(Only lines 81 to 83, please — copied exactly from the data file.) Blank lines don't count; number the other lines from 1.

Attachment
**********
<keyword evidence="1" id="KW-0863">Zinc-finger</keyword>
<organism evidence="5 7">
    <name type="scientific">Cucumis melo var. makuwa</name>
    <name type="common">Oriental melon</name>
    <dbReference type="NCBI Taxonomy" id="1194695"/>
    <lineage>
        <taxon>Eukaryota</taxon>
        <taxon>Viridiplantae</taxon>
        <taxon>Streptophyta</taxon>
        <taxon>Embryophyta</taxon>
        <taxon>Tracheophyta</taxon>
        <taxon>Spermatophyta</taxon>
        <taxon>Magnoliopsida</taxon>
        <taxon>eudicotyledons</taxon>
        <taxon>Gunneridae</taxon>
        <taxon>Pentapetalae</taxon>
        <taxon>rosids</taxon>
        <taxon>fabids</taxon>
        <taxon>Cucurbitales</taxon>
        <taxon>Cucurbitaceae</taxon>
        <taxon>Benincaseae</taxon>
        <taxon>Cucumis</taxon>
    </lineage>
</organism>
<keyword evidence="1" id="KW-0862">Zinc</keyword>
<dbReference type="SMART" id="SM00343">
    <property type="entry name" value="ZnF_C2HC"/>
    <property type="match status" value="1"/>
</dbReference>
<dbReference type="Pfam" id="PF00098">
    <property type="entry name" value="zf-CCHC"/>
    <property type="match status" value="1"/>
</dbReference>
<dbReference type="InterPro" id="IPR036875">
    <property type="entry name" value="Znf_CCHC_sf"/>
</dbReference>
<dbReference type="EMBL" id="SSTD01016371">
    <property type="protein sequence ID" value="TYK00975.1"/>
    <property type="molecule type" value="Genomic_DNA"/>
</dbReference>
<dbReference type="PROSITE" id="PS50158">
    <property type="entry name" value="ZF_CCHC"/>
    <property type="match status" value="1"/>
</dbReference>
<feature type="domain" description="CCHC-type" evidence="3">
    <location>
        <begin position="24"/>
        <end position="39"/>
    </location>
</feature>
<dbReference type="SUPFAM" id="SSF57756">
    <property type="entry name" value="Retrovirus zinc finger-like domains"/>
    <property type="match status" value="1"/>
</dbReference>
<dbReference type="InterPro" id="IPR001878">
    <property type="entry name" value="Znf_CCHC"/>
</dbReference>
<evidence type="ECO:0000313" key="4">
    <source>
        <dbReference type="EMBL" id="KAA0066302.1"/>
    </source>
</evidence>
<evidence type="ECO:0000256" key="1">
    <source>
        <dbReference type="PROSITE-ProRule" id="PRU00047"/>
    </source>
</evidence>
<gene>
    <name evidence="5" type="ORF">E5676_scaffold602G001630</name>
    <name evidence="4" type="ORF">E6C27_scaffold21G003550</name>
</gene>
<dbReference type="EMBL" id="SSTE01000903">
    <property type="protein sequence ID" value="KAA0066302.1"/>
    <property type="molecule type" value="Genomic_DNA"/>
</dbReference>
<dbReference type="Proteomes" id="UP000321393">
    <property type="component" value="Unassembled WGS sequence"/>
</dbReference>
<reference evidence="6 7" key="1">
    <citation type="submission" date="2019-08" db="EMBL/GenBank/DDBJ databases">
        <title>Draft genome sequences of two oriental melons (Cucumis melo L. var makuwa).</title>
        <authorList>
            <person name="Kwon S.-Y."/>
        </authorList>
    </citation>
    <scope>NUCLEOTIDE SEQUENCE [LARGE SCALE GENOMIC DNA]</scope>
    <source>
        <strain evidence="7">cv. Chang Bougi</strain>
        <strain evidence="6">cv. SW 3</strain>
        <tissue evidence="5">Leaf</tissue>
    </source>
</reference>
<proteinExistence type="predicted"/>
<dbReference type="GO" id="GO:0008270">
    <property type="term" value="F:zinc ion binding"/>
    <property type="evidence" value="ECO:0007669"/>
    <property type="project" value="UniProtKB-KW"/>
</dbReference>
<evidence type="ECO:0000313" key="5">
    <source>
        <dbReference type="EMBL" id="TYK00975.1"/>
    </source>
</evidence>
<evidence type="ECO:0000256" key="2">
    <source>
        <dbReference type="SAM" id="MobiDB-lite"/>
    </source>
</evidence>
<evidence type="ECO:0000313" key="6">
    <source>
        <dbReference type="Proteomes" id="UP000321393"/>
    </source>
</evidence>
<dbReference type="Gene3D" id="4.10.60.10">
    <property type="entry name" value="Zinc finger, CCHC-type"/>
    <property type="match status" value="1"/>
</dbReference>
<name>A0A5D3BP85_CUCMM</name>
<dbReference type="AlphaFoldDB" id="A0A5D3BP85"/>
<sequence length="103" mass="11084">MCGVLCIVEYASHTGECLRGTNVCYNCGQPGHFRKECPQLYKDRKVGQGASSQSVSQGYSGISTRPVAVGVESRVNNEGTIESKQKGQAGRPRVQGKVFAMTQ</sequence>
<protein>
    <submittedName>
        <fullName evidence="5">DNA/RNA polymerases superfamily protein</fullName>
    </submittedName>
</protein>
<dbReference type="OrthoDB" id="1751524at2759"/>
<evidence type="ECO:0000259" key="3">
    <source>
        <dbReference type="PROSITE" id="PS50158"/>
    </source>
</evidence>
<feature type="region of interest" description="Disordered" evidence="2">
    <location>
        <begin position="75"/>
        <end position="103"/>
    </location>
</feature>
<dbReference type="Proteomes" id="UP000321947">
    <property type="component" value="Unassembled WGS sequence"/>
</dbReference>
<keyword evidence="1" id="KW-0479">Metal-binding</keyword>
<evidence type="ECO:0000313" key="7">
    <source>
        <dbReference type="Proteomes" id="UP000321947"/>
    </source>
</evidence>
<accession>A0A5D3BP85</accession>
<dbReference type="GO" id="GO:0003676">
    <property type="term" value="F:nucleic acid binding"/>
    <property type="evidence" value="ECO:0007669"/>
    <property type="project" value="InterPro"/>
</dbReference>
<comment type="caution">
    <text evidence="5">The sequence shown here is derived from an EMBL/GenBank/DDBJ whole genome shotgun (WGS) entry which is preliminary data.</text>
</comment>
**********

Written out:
        <title>Draft genome sequences of two oriental melons (Cucumis melo L. var makuwa).</title>
        <authorList>
            <person name="Kwon S.-Y."/>